With about a week to go before the Nov. 2 presidential election, the
one thought that seems to unite many Republicans and Democrats is relief at the
prospect that this nasty contest will soon be over.
The 2004 election will surely go down in history as one of the most bitterly
fought in our country's history.
I'm enough of a student of history to know that other elections have been
dirty. For example, the matchup in 1800 between Federalist John Adams, and his
once and future friend Republican Thomas Jefferson was pretty awful; it
featured false accusations that Adams was a monarchist, and smears that Jefferson
had fathered children by one of his slaves. (Two centuries later, we've
discovered that accusation was probably true.)
But of all the presidential races of my adult life, this one appears to be
the most divisive, with the most apocalyptic rhetoric from both major parties.
Why has this happened?
On the one hand, most Democrats think the last election was stolen from them,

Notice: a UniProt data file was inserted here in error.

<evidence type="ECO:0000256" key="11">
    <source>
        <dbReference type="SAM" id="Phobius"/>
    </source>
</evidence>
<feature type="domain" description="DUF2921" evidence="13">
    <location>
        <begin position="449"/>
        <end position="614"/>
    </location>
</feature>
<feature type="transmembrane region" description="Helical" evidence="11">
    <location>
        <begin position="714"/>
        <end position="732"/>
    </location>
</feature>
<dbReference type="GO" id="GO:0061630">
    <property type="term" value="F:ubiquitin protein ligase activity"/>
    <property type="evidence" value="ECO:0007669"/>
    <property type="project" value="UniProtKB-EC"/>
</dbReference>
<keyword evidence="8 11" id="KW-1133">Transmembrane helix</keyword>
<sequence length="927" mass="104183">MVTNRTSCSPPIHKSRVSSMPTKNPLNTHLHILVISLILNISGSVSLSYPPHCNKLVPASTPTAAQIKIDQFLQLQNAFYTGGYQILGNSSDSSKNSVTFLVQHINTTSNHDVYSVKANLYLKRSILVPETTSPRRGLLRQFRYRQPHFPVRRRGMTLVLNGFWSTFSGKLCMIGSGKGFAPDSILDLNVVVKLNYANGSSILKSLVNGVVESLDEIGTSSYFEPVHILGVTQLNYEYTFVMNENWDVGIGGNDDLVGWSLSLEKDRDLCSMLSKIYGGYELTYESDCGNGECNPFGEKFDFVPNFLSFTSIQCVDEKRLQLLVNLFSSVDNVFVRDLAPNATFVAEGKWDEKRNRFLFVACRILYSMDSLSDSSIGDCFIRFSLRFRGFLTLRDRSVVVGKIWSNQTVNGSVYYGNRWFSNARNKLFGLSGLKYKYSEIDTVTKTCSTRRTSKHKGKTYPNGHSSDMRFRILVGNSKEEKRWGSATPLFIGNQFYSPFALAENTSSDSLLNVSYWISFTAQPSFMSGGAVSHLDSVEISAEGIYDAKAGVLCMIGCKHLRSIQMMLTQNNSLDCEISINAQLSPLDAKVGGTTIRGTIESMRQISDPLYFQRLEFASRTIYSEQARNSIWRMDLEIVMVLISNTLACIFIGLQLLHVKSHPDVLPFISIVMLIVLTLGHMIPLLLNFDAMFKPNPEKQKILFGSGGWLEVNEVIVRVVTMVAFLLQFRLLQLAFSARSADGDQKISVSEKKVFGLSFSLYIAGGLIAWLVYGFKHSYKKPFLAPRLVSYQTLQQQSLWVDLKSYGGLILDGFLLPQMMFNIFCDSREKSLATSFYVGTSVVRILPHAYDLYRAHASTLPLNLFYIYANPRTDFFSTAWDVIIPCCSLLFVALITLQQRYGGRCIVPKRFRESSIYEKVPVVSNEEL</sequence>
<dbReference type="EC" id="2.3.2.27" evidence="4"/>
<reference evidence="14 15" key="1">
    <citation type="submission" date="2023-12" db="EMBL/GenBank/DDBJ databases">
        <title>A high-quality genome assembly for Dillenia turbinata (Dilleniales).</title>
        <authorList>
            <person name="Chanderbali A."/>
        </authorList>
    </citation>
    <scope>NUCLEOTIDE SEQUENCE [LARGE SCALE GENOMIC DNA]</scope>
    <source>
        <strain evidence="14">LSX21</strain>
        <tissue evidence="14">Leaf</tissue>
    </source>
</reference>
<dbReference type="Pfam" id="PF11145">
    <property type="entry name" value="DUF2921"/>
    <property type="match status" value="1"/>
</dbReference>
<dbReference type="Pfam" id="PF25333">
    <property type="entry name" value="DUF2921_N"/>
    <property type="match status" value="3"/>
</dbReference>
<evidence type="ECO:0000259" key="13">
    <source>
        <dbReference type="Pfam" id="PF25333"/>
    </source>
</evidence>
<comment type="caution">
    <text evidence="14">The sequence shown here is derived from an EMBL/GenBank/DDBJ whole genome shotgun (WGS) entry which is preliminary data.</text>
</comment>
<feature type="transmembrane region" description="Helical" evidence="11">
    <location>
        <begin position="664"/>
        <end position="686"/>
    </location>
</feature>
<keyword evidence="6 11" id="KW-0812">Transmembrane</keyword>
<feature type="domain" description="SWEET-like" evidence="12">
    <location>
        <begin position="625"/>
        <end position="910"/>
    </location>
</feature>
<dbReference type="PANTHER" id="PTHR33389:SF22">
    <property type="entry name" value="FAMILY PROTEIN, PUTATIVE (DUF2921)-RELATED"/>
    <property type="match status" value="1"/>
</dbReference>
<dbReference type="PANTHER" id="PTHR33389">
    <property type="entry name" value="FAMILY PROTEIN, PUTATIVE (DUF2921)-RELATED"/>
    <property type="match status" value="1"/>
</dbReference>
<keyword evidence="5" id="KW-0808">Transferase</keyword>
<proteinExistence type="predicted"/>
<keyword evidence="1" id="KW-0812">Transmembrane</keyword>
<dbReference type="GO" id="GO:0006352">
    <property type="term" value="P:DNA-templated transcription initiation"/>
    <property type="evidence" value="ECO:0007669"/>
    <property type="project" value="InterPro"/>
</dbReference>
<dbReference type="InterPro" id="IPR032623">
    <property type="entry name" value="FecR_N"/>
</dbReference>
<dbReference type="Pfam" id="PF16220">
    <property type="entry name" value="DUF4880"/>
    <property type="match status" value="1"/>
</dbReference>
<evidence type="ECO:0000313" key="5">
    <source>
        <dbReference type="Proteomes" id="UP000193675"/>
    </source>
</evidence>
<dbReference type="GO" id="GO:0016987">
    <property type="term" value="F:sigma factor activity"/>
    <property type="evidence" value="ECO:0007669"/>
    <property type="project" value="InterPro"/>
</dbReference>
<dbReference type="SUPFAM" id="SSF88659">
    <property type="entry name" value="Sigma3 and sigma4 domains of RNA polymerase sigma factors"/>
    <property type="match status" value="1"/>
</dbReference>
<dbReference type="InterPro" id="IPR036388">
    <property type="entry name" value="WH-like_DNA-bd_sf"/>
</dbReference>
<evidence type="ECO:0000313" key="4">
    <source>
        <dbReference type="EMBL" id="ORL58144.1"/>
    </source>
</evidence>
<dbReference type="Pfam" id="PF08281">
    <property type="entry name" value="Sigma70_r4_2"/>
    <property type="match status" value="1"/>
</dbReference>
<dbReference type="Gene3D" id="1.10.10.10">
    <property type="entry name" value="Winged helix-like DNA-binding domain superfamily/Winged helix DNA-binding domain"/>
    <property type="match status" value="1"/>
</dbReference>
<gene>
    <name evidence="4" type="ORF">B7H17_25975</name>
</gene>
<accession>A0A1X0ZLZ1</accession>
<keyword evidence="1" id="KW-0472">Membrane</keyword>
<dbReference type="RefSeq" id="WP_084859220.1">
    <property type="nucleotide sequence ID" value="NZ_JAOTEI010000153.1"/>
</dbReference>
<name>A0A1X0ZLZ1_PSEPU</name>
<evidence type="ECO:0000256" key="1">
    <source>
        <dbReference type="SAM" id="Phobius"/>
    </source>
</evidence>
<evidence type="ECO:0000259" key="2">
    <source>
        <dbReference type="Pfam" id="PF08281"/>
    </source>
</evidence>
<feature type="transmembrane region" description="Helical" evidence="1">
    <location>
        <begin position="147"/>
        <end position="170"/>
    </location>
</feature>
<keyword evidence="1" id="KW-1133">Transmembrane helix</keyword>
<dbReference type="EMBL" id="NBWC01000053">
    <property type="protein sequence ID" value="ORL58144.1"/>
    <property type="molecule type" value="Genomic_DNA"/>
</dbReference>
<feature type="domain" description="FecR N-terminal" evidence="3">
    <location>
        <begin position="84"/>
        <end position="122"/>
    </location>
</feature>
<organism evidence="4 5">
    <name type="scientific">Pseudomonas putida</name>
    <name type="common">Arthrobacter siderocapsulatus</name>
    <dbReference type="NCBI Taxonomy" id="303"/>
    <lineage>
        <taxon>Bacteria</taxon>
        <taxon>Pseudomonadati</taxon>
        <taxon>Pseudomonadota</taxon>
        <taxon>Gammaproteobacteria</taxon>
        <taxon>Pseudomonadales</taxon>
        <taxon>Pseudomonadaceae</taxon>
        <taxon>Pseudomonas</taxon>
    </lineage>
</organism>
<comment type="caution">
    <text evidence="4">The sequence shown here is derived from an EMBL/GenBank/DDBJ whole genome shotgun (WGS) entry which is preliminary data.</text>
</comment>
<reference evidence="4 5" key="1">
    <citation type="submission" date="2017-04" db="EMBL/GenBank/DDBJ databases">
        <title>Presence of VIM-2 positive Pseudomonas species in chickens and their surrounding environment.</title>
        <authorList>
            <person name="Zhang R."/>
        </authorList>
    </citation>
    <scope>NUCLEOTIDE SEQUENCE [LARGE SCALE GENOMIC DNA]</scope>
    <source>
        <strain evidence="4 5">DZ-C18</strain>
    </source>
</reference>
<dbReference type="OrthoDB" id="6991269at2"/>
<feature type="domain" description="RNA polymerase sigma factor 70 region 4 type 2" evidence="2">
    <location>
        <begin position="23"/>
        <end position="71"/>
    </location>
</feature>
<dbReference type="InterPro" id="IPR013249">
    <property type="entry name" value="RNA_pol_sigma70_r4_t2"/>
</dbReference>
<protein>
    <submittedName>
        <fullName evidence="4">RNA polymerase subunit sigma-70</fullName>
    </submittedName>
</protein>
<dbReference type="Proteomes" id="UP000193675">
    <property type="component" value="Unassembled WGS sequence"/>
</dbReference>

and that the winner has launched an illegitimate war in the depths of the
Middle East. On the other, many Republicans have come to view the all-out
demonization of the president by the anti-war left as libelous, if not disloyal,
during wartime as America struggles against Islamist foes.
These issues have poisoned the debate in a way that has reduced many
otherwise sane and sober citizens to ranting nincompoops prepared to wildly accuse
their opponents of everything from treason to grand larceny.
Democrats talk of President Bush as an idiot or a war-mongering tool of
corporate interests who is about to turn America into a right-wing religious
Republicans speak of Sen. John Kerry as a leftist appeaser who would sell out
U.S. security to a corrupt United Nations.
Those campaigning in the Jewish community have taken the debate over support
for Israel and church-state separation to similar extremes.
Some Democrats claim Bush will sell out Israel in his second term, and that
Jewish rights will vanish in a Philip Roth-like right-wing religious
dictatorship. At the same time, some Republicans claim Kerry will sell out Israel in his